The piece also mistakenly implies that fiscal crises facing several European countries and state governments in the United States are due to the aging of the population. Actually, we had a huge economic crisis as a result of the collapse of housing bubbles in the United States and Europe. The resulting downturn is the cause of these fiscal crises. Mr. Hodin was apparently unaware of the economic crisis.

Profits Are at a Near Record Share of Income Print
Friday, 06 April 2012 04:54
That would have been worth mentioning in a piece that reported that profit growth is expected to slow in the first quarter of 2012 and may stagnate for the year as a whole. With profits already near post-war highs as a share of income, they can't grow any more rapidly than GDP unless the profit share goes still higher. Since it is unreasonable to expect the share of GDP going to profits to continue to rise indefinitely, a slowdown in profit growth was virtually inevitable.
Arithmetic Lessons for David Brooks Print
Thursday, 05 April 2012 22:35

Many pundits have been telling us that the reason that workers are not getting jobs is that employers cannot find workers with the skills needed for the positions available. I have regularly ridiculed this position, since if it were true we would see sharply rising wages in some sectors as employers competed for the limited group of workers who have the necessary skills. Of course we don't see any major sector of the labor market with rapidly rising wages.

However, I must now reconsider this view. David Brooks presented compelling evidence that employers cannot find workers with the necessary skills in his column today. In this column he criticizes Obama for attacking the budget proposed by Paul Ryan (and endorsed by the House Republicans and Governor Romney), which, according to the Congressional Budget Office (CBO), would eliminate the federal government except for health care programs, Social Security, and defense by 2050.

Brooks focuses on the more near-term story. He tells readers:

"In 2013, according to Veronique de Rugy of George Mason University, the Ryan budget would be about 5 percent smaller than the Obama budget, and it would grow a percent or two more slowly each year. After 10 years, government would be smaller under Ryan, but, as Daniel Mitchell of the Cato Institute complains, it would still take up a larger share of national output than when Bill Clinton left office."

Yeah in 2023 the budget will be larger than the last Clinton budget, what could Obama possibly be complaining about?

Okay, now if David Brooks knew arithmetic, he would be able to look at the CBO projections and see that in 2023, it projects that spending on items other than interest, health care spending, and Social Security is projected to be equal to 6.75 percent of GDP in 2023. He would also look back and see that this spending was equal to roughly 9.3 percent of spending in 2000.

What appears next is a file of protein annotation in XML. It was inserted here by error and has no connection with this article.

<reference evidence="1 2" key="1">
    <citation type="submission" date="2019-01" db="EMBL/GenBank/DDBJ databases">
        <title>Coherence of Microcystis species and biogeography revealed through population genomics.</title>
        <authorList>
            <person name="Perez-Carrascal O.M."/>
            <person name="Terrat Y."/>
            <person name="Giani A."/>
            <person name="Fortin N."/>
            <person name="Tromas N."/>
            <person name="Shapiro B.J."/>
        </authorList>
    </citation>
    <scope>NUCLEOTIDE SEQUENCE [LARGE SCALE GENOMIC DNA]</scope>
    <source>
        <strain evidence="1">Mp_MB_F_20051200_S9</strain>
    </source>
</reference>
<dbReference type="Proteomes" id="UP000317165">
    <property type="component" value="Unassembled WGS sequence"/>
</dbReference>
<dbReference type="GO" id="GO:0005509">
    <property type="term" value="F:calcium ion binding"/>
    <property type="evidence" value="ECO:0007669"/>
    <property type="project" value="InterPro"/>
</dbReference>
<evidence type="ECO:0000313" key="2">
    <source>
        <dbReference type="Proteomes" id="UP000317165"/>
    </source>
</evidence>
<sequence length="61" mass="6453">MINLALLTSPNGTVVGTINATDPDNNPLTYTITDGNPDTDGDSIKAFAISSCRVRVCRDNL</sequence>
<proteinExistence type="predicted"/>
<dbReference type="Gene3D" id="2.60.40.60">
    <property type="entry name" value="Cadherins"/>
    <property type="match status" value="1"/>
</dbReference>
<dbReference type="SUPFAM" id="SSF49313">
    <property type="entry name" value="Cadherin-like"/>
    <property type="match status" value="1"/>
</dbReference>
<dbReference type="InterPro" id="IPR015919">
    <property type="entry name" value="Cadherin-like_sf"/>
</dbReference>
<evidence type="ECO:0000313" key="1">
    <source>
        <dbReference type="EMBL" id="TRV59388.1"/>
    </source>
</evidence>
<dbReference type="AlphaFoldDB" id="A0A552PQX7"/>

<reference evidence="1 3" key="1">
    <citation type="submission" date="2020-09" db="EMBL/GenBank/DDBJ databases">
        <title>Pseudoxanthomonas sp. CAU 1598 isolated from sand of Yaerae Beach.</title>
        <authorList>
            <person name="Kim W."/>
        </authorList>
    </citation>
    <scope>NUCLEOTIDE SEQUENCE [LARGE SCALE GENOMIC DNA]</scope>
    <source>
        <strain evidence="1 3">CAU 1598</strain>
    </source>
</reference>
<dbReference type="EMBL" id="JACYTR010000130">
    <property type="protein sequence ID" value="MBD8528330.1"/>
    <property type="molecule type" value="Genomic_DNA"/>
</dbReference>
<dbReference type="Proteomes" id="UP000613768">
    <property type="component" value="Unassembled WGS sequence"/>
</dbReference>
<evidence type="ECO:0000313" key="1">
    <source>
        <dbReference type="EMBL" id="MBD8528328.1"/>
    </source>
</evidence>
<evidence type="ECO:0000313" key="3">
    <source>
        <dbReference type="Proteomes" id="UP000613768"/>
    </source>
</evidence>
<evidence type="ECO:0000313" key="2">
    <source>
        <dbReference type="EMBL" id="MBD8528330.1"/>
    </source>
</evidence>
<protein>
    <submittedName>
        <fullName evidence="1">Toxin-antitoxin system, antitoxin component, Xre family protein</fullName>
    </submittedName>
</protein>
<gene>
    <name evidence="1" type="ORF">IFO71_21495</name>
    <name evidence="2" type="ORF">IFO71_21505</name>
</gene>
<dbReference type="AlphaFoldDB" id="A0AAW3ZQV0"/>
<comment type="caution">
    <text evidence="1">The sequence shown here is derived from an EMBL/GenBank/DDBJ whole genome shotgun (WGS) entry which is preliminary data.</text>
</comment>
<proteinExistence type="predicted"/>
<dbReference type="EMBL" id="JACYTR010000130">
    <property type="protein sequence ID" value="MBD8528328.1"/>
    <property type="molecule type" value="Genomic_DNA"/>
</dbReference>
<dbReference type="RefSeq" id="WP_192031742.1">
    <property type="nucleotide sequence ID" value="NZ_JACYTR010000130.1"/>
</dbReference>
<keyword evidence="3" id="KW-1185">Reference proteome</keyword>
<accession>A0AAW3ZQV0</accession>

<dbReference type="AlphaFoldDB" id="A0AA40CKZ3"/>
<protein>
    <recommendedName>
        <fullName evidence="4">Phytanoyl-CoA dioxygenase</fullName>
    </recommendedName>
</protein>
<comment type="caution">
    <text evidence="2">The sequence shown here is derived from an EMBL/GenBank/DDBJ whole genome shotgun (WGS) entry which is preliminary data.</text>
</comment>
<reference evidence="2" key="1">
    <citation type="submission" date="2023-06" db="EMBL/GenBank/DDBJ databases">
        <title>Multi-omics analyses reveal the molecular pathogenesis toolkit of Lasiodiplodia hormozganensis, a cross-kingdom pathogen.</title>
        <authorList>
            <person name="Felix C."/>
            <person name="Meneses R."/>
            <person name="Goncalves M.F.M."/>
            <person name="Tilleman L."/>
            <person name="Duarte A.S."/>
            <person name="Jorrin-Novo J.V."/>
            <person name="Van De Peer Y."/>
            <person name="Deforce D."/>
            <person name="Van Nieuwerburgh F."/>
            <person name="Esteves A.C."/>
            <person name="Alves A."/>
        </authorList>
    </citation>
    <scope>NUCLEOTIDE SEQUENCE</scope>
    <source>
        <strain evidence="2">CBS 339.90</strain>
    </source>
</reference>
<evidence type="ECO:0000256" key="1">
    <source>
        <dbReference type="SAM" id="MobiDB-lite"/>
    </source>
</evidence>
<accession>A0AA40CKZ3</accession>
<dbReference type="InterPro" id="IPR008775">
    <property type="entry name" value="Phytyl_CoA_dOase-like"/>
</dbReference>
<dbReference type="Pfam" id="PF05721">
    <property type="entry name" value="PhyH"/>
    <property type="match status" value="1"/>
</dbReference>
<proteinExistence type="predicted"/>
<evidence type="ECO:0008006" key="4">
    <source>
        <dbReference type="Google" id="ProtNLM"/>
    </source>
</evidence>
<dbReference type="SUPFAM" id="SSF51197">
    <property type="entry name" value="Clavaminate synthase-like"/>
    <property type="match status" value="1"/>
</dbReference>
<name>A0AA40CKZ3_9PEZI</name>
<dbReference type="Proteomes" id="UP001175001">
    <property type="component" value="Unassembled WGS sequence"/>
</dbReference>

Currently, military spending (excluding the war in Afghanistan) is approximately 4.0 percent of GDP. If Representative Ryan left military spending at this level, as he has suggested in his criticisms of President Obama's proposed cuts, his 2023 budget would leave an amount equal to 2.75 percent of GDP for everything else. If he allowed the defense budget to fall back to 3.0 percent of GDP, its 2000 level and also the low point for the last 60 years, he would leave 3.75 percent of GDP for everything else.

Since President Clinton's 2000 budget allotted 6.3 percent of GDP for this everything else category (e.g. roads and bridges, education, medical research, the Justice Department and the federal prison system, and the national park system) the Ryan-Romney budget implies a cut of between 40 and 56 percent in most categories of government spending. If David Brooks knew arithmetic, he would realize that cuts of this magnitude are a big deal and that Obama is absolutely right to make a big issue of them.


            Source: Congressional Budget Office and author's calculations, see text.

Unfortunately, the NYT is unable to find columnists who know arithmetic. Therefore, they have to print David Brooks making silly assertions about the Ryan budget and President Obama's criticisms of it.

More Public Pension Scare Stories at the Post Print
Thursday, 05 April 2012 14:08

The Washington Post is always willing to accommodate those who want to make a big issue out of budget deficits. In that spirit it ran a column today by Robert Pozen and Theresa Hamacher warning readers about "public-pension pitfalls."

The piece begins by decrying the fact that almost 80 percent of state and local government employees are still covered by traditional defined benefit pensions even as these pensions are rapidly disappearing from the private sector. This may seem a bizarre complaint to most people.

After all, few workers have been able to accumulate enough in 401(k)s to guarantee themselves any sort of security in retirement. In 2009, the financial wealth for the median household between the ages of 55-64 was only around $50,000, including all 401(k) assets.

Most public sector workers will have some pension income to support them in addition to just being dependent on Social Security. This might be considered a source of security that we would like to see brought back for private sector workers rather than eliminated for public sector workers. Of course this is the Washington Post.

It is also important to remember that close to a third of state and local employees are not covered by Social Security so their public pension will be their only regular source of retirement income. Somehow, Pozen and Hamacher forgot to mention this fact in their piece.